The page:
Those people who think they’re more likely to die from sharks than deer (you’re 300 times more likely to get killed by a deer via car collision), are probably the same who think you’re more likely to get hit and killed by a car in New York than in Arizona or South Carolina. See the graph above – not true.
Yes, there are a lot of cars in Manhattan (and Boston), for instance, but there are way more pedestrians. Not only that, only half of Manhattanites have a driver’s license, and there are efforts to close streets since pedestrians are beginning to spill off of the sidewalks.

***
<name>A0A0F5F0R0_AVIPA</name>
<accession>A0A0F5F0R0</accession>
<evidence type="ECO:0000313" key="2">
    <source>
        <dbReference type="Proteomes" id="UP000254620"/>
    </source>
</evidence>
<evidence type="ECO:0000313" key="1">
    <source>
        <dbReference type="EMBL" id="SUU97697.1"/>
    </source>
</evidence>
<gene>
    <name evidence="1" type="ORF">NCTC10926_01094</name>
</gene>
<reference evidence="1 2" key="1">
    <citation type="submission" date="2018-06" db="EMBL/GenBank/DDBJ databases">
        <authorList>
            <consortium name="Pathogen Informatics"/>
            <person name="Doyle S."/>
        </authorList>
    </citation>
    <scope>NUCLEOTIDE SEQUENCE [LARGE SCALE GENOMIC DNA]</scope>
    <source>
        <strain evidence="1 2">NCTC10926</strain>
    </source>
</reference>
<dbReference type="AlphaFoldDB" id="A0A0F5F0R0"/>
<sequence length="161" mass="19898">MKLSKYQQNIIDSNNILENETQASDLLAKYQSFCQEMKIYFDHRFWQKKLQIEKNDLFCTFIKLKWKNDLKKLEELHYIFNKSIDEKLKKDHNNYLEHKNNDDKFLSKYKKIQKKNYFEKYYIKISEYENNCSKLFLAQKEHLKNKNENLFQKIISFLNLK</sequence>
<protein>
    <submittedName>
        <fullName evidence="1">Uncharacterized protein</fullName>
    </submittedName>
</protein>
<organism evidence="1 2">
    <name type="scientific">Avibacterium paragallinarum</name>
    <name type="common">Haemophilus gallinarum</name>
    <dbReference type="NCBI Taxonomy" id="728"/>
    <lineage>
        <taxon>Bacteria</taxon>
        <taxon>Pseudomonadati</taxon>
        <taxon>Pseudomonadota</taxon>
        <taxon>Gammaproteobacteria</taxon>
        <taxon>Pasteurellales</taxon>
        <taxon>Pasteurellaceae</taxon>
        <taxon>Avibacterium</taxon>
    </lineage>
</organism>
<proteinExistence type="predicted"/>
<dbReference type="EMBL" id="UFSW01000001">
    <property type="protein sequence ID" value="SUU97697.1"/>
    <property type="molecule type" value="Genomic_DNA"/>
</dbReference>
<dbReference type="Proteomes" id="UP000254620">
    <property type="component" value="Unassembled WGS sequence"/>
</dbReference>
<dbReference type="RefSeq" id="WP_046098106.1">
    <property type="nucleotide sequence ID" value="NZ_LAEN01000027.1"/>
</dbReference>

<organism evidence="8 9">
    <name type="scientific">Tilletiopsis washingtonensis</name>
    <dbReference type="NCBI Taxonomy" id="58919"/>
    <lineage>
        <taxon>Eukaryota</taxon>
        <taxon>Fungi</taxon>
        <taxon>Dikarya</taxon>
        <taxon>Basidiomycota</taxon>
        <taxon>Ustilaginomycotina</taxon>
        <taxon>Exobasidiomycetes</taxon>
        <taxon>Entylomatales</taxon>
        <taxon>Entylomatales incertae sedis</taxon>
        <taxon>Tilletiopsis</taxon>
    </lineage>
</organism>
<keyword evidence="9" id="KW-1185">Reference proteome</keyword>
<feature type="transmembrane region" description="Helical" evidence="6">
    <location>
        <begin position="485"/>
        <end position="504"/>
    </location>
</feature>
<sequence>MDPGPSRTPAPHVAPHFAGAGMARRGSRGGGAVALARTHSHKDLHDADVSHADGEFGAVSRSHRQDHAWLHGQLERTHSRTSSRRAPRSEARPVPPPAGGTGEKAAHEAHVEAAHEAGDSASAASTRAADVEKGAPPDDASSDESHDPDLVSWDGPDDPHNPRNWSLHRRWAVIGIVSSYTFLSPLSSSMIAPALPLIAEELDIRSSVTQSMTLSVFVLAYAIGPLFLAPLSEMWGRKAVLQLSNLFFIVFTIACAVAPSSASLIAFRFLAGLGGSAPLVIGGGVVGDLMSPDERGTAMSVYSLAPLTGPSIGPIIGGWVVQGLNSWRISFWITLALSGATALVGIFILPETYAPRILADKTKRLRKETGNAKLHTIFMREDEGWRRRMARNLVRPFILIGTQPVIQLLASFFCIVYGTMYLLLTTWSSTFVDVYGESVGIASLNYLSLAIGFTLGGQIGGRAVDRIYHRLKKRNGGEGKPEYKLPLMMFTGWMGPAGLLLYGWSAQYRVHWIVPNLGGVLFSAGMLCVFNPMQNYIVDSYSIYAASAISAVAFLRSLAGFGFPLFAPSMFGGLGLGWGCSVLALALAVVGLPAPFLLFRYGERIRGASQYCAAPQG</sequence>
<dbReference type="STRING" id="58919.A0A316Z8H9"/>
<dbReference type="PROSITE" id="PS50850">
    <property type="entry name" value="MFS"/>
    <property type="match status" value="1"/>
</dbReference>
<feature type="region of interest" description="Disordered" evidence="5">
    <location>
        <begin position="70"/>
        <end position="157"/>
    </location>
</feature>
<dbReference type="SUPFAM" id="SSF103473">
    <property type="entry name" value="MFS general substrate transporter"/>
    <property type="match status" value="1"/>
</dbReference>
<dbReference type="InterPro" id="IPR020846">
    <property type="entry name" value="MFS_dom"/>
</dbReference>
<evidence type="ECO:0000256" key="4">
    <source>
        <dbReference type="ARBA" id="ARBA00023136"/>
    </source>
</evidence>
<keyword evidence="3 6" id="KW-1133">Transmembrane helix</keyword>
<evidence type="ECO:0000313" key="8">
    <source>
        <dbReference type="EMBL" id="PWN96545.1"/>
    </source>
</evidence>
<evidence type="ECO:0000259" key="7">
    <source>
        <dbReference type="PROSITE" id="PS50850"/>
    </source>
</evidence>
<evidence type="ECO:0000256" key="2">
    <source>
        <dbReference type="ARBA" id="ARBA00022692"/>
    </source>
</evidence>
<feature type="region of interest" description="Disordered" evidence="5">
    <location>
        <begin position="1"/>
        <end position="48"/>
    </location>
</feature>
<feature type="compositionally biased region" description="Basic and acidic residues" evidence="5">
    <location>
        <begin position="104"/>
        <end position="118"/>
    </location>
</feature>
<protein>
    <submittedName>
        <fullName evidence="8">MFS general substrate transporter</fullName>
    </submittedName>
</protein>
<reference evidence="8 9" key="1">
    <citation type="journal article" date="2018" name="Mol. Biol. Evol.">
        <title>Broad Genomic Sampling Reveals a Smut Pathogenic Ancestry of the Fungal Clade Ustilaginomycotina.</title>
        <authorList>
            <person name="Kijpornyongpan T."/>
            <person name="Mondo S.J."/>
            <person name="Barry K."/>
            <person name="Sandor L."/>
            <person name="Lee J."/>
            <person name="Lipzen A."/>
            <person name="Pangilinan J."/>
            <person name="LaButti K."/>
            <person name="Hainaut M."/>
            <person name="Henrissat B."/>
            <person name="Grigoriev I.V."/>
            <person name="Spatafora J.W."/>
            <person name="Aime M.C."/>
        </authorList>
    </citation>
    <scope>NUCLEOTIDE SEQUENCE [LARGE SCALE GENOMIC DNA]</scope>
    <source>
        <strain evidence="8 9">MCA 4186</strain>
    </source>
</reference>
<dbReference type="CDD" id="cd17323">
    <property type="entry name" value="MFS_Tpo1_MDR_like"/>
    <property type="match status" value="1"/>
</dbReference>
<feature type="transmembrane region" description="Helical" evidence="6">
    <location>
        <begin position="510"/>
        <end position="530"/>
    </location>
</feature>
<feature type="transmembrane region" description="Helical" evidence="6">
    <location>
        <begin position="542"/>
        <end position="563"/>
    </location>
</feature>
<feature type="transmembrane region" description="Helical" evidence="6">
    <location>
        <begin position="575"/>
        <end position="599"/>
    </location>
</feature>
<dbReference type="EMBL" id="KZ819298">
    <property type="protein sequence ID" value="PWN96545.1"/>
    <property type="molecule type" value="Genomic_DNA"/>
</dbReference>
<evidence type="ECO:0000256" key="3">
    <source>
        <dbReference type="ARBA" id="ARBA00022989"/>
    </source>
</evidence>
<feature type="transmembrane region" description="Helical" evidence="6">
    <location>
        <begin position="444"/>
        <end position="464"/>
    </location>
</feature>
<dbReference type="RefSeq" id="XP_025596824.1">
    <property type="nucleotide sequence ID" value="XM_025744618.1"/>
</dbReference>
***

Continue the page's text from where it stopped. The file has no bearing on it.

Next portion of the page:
U.S. cities are heeding the growing demand for more pedestrian-oriented cities, investing in piazzas, paseos, and finally…
Have you ever driven through a city’s downtown trying to get to your destination (or parking space) and one-way street after one-way street gets you further away from where you simply want to go? Frustrating huh? The reason? Traffic engineers wanted cars to go faster. They were right, but this was in a time when many people didn’t live in cities and commuters just wanted to get in and out of the city as fast as they could.
So yes, two-way streets are returning, pioneered by former Milwaukee Mayor John Norquist, “I think people started to realize that the city was more important than the road that runs through it.”
Chart source: International Road Traffic and Accident Database